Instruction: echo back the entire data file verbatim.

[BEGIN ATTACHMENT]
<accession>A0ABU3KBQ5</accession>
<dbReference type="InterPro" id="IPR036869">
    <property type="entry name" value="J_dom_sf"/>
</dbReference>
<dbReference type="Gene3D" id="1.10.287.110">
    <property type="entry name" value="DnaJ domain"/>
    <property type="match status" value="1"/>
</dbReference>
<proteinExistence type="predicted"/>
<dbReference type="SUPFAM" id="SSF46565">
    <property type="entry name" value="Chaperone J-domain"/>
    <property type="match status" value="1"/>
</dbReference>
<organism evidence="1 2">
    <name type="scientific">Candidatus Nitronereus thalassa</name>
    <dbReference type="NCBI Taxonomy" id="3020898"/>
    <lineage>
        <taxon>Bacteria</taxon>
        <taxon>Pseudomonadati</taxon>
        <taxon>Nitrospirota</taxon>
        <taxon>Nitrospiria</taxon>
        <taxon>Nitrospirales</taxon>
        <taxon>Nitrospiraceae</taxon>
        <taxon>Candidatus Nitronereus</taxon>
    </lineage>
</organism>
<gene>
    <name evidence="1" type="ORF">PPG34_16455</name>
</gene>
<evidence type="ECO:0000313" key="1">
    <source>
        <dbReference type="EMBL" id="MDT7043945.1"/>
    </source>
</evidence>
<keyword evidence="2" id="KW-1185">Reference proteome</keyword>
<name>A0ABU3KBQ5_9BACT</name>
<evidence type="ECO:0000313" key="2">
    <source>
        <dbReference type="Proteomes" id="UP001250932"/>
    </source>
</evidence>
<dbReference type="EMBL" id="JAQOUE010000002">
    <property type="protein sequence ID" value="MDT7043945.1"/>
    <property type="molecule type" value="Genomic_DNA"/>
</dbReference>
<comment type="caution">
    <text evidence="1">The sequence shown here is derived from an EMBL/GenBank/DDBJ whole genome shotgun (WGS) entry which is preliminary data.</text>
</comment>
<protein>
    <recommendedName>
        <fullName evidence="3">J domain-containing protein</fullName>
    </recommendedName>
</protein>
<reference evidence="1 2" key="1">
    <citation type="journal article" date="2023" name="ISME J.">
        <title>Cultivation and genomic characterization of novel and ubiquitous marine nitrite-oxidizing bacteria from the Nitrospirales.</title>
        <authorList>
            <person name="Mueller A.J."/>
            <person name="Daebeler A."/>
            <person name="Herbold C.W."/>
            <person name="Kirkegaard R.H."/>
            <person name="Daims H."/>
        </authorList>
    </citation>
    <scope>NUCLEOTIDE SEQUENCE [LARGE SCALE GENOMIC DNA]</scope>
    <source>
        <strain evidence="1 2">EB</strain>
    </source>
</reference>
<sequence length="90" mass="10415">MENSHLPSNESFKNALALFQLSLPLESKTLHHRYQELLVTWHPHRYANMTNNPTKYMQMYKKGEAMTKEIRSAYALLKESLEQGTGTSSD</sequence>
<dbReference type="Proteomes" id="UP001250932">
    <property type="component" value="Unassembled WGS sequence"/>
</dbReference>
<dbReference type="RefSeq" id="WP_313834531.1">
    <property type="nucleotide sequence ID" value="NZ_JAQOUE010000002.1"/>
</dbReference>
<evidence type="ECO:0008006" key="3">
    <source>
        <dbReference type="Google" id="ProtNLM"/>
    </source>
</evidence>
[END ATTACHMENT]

<accession>A0ABU3KBQ5</accession>
<dbReference type="InterPro" id="IPR036869">
    <property type="entry name" value="J_dom_sf"/>
</dbReference>
<dbReference type="Gene3D" id="1.10.287.110">
    <property type="entry name" value="DnaJ domain"/>
    <property type="match status" value="1"/>
</dbReference>
<proteinExistence type="predicted"/>
<dbReference type="SUPFAM" id="SSF46565">
    <property type="entry name" value="Chaperone J-domain"/>
    <property type="match status" value="1"/>
</dbReference>
<organism evidence="1 2">
    <name type="scientific">Candidatus Nitronereus thalassa</name>
    <dbReference type="NCBI Taxonomy" id="3020898"/>
    <lineage>
        <taxon>Bacteria</taxon>
        <taxon>Pseudomonadati</taxon>
        <taxon>Nitrospirota</taxon>
        <taxon>Nitrospiria</taxon>
        <taxon>Nitrospirales</taxon>
        <taxon>Nitrospiraceae</taxon>
        <taxon>Candidatus Nitronereus</taxon>
    </lineage>
</organism>
<gene>
    <name evidence="1" type="ORF">PPG34_16455</name>
</gene>
<evidence type="ECO:0000313" key="1">
    <source>
        <dbReference type="EMBL" id="MDT7043945.1"/>
    </source>
</evidence>
<keyword evidence="2" id="KW-1185">Reference proteome</keyword>
<name>A0ABU3KBQ5_9BACT</name>
<evidence type="ECO:0000313" key="2">
    <source>
        <dbReference type="Proteomes" id="UP001250932"/>
    </source>
</evidence>
<dbReference type="EMBL" id="JAQOUE010000002">
    <property type="protein sequence ID" value="MDT7043945.1"/>
    <property type="molecule type" value="Genomic_DNA"/>
</dbReference>
<comment type="caution">
    <text evidence="1">The sequence shown here is derived from an EMBL/GenBank/DDBJ whole genome shotgun (WGS) entry which is preliminary data.</text>
</comment>
<protein>
    <recommendedName>
        <fullName evidence="3">J domain-containing protein</fullName>
    </recommendedName>
</protein>
<reference evidence="1 2" key="1">
    <citation type="journal article" date="2023" name="ISME J.">
        <title>Cultivation and genomic characterization of novel and ubiquitous marine nitrite-oxidizing bacteria from the Nitrospirales.</title>
        <authorList>
            <person name="Mueller A.J."/>
            <person name="Daebeler A."/>
            <person name="Herbold C.W."/>
            <person name="Kirkegaard R.H."/>
            <person name="Daims H."/>
        </authorList>
    </citation>
    <scope>NUCLEOTIDE SEQUENCE [LARGE SCALE GENOMIC DNA]</scope>
    <source>
        <strain evidence="1 2">EB</strain>
    </source>
</reference>
<sequence length="90" mass="10415">MENSHLPSNESFKNALALFQLSLPLESKTLHHRYQELLVTWHPHRYANMTNNPTKYMQMYKKGEAMTKEIRSAYALLKESLEQGTGTSSD</sequence>
<dbReference type="Proteomes" id="UP001250932">
    <property type="component" value="Unassembled WGS sequence"/>
</dbReference>
<dbReference type="RefSeq" id="WP_313834531.1">
    <property type="nucleotide sequence ID" value="NZ_JAQOUE010000002.1"/>
</dbReference>
<evidence type="ECO:0008006" key="3">
    <source>
        <dbReference type="Google" id="ProtNLM"/>
    </source>
</evidence>